The New Student's Reference Work/Davenport
Davenport, a city of Iowa ranking third in the state in population, is located on the Mississippi, 183 miles west of Chicago. The site was formerly occupied by an Indian village, and was visited by Père Marquette and Louis Joliet in 1673. The city was incorporated in 1838, and the first school was established in the same year. The population, which was 1,848 in 1850, had increased to 43,028 in 1910. Davenport is largely a manufacturing city, the capital invested in manufactures being $15,000,000, and the men employed 8,000. The value of the output, in 1909, in lumber, metal-wheels, glucose-products, wagons, cigars, pearl-buttons and other manufactures was $18,801,842.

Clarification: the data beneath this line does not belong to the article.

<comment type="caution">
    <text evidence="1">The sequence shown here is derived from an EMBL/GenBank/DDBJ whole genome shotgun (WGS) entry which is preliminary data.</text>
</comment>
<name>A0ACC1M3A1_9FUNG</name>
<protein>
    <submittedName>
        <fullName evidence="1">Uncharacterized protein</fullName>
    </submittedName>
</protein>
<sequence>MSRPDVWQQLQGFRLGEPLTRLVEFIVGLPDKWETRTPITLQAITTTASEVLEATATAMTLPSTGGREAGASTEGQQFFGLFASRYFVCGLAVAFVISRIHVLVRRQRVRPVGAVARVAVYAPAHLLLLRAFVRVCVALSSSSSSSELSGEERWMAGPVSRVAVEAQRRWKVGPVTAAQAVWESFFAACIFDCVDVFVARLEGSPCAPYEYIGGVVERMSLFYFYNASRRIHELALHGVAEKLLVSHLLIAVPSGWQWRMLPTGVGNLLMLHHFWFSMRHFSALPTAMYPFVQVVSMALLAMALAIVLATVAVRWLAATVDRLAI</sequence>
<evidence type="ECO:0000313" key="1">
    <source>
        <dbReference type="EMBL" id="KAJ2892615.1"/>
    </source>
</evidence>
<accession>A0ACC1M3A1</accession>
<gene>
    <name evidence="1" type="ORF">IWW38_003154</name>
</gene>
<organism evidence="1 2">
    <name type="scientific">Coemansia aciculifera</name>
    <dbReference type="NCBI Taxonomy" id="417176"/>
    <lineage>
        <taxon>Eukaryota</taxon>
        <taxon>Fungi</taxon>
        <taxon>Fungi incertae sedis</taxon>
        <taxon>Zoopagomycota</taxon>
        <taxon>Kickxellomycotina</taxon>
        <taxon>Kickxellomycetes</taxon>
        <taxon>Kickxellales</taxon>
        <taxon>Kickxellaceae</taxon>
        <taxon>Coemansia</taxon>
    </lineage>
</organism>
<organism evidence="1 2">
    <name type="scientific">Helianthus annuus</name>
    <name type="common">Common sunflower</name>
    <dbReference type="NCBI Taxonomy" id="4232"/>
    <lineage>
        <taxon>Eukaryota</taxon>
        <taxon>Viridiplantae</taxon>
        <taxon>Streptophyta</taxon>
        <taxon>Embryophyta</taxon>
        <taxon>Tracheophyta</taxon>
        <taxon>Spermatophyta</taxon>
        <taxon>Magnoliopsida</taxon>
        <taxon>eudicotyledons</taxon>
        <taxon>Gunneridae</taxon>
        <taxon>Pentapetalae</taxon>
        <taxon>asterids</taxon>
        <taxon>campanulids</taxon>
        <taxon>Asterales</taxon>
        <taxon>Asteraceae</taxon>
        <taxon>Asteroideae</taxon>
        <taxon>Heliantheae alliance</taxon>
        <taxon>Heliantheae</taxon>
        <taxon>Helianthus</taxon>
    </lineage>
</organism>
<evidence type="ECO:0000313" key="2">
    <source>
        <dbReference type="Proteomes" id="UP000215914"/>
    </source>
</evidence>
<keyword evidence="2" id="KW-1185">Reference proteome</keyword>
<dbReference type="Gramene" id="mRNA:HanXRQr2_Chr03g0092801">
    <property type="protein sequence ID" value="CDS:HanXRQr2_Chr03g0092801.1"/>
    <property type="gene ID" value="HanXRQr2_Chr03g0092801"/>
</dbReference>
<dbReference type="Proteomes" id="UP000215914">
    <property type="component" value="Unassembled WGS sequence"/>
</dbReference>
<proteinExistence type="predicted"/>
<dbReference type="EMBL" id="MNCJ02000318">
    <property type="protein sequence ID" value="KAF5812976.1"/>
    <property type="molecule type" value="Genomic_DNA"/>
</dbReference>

Davenport is at the western terminus of the Illinois and Mississippi Canal, and is on six railways. It has all the institutions and agencies of the most advanced cities. Among the public institutions are Iowa Soldiers’ Orphans’ Home, C. C. Cook Home for the Friendless, St. Vincent’s Orphanage and the Home for Old Farmers. A $75,000 public library has been erected through the munificence of Andrew Carnegie. The city has five semipublic libraries.
Davenport has five miles of river frontage and a model water-service with the largest filter-plant in the world. It is the see-city of the Roman Catholic and Episcopal denominations. The museum of the Academy of Sciences has the largest collection of relics of mound-builders extant. Its public-school system is up-to-date in every respect, and has a large enrollment. Other schools are St. Katharines Hall; St. Ambrose College; the Academy of the Immaculate Conception; and parochial and private schools.
Davenport forms with Rock Island and Moline a community of 91,000 people whose social interests and commercial advantages are like those of the citizens of one place.